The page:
It would have cost the same. Yeah, all of them combined or RailsConf. Which, I understand why they do that, it's a big conference like the biggest one, but it's just like ... It's just ...

Josh:
Supply and demand.

Starr:
Mm-hmm (affirmative).

Ben:
I remember back in those days, when we were talking about that sort of thing, and I remember saying, "Oh, wouldn't it be awesome if someday we could have that booth, that we actually had the money to be able to do that?" And here we are, we do. Isn't that awesome?

Starr:
It is awesome.

Ben:
Dreams come true.

Starr:
Dreams come true, it happened to you.

Ben:
That's why I like to say that we're living the bootstrapper's dream, because at first it was, "Let's get enough money so that we can actually stop doing freelancing." We got there, then it was, "Oh, let's get to a point where we can do this kind of fun stuff," and we got there ... It's great, I love it, I love this life.

Starr:
Can anybody tell me who came up with this idea of the lounge?

Ben:
It's got to be Josh's idea, it sounds like a Josh idea to me.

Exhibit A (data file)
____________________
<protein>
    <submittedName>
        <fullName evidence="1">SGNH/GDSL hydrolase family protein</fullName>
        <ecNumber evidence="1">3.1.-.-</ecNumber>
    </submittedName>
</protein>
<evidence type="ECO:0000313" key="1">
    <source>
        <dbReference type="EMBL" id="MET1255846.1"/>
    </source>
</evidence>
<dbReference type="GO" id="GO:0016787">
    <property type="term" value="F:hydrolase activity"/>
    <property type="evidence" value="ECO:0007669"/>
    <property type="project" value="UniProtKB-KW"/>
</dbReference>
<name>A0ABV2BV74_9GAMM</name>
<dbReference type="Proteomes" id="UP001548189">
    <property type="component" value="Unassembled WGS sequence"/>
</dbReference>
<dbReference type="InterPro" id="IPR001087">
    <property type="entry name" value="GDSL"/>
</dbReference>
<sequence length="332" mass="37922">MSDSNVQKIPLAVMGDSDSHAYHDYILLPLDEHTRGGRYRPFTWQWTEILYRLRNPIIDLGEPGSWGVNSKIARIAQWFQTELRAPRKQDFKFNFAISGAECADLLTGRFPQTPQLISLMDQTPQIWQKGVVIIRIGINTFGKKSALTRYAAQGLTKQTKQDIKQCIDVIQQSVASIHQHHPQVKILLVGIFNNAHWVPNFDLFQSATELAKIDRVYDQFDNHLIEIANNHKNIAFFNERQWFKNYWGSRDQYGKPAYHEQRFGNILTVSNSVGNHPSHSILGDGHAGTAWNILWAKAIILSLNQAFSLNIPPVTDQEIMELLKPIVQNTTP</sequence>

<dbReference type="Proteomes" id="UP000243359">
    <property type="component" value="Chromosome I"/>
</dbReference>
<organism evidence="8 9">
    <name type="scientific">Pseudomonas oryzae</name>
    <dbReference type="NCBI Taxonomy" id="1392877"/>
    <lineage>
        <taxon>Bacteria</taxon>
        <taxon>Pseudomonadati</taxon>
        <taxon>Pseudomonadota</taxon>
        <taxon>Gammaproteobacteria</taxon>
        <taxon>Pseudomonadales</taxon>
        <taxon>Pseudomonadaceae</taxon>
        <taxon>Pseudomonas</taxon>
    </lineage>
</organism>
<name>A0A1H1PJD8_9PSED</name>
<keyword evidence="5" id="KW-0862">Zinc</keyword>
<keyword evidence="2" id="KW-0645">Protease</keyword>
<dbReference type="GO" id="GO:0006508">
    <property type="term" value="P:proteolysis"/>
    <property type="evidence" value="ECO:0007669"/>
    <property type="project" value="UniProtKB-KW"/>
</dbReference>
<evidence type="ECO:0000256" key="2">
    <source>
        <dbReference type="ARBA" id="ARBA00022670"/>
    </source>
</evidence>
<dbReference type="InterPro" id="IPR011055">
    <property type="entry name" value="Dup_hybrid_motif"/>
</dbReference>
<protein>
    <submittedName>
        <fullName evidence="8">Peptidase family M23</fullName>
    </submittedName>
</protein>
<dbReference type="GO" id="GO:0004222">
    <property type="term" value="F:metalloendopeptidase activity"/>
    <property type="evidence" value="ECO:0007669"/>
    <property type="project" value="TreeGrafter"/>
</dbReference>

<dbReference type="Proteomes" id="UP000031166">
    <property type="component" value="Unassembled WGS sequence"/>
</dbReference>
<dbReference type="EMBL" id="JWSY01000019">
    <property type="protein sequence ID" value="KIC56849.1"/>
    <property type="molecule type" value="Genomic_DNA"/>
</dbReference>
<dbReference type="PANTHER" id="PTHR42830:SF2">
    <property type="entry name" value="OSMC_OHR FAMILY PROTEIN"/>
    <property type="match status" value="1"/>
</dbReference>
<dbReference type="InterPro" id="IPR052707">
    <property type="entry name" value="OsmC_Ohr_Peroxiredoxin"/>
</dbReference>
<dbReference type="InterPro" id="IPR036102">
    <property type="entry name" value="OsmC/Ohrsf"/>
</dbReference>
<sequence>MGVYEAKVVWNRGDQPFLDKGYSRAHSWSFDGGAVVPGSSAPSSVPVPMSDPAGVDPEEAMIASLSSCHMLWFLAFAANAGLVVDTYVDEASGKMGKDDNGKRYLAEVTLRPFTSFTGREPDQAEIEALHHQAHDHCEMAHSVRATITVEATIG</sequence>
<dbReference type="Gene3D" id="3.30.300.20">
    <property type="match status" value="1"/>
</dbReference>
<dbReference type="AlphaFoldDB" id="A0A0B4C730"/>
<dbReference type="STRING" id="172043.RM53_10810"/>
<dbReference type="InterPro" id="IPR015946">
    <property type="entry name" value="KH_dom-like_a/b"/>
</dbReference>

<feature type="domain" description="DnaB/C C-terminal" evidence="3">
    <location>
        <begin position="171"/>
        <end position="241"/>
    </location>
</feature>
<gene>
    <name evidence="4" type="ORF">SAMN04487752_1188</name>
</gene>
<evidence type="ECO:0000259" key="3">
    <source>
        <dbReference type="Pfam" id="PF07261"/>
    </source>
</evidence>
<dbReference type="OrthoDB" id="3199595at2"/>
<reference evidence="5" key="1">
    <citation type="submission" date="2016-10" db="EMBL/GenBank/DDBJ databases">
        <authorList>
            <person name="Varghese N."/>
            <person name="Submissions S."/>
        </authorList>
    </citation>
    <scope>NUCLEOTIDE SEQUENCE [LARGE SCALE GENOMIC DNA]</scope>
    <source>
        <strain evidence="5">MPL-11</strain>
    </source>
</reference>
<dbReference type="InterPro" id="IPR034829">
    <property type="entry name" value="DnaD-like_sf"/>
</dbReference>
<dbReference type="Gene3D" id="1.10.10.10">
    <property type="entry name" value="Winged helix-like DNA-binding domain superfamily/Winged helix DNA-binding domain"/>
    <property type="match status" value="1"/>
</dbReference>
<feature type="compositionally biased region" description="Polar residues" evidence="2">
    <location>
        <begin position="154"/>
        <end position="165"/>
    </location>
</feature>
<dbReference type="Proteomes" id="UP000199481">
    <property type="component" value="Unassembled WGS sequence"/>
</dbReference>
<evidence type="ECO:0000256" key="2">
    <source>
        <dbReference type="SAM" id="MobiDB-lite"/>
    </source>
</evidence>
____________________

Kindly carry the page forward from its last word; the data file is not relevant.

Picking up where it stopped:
Josh:
It was a Josh idea.

Starr:
You are a genius, Josh. You are a fricken genius. I'm so glad you did this, because honestly ... Let's be honest, if we would have gotten a normal booth and done the normal booth thing, I would have shown up, I would have done my part manning it and smiled at people, but honestly I would have been just terrible at that. That just does not play to my skills.

Josh:
Yeah, that's the other part of this lounge, is that none of us wanted to actually have to stand at a booth. No one in the company wanted to man a booth, so we were like, what can we do that doesn't involve tying us to a place for the entire conference? We like to move around and talk to people, and also go to the talks and things, so ... Yeah.